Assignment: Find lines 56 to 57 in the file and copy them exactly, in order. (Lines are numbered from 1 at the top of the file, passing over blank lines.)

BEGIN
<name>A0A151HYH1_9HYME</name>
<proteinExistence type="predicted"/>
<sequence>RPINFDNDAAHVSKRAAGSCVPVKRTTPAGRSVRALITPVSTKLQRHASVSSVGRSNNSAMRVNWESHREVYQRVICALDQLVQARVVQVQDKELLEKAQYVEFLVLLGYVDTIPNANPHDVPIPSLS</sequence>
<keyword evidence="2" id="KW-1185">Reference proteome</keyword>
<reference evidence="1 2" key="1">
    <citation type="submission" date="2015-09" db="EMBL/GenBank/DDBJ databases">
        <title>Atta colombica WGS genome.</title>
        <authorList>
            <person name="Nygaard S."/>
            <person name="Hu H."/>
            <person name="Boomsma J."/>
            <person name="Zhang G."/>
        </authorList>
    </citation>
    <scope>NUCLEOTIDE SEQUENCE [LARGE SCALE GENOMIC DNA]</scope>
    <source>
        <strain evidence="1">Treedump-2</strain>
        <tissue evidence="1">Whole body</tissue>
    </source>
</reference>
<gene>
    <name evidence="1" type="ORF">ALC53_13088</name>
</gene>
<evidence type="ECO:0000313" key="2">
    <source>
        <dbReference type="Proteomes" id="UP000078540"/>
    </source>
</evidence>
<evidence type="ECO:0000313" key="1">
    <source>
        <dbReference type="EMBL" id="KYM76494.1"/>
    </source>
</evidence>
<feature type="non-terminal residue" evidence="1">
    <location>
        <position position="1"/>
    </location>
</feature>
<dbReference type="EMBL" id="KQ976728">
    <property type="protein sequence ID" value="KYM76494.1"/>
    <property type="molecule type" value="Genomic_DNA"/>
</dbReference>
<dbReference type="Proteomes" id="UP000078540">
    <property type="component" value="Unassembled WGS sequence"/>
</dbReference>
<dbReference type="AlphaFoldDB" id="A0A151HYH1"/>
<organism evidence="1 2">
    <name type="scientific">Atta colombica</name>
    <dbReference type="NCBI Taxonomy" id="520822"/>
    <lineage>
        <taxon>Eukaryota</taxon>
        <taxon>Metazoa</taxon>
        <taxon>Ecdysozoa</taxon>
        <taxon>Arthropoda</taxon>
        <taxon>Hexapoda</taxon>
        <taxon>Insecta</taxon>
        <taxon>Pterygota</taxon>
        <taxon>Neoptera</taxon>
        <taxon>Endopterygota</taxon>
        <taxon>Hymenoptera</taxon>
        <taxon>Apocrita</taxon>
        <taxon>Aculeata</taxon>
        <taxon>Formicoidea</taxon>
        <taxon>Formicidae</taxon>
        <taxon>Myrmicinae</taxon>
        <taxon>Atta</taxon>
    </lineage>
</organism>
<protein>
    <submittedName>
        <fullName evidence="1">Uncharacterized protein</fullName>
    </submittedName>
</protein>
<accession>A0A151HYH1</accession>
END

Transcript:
        <taxon>Insecta</taxon>
        <taxon>Pterygota</taxon>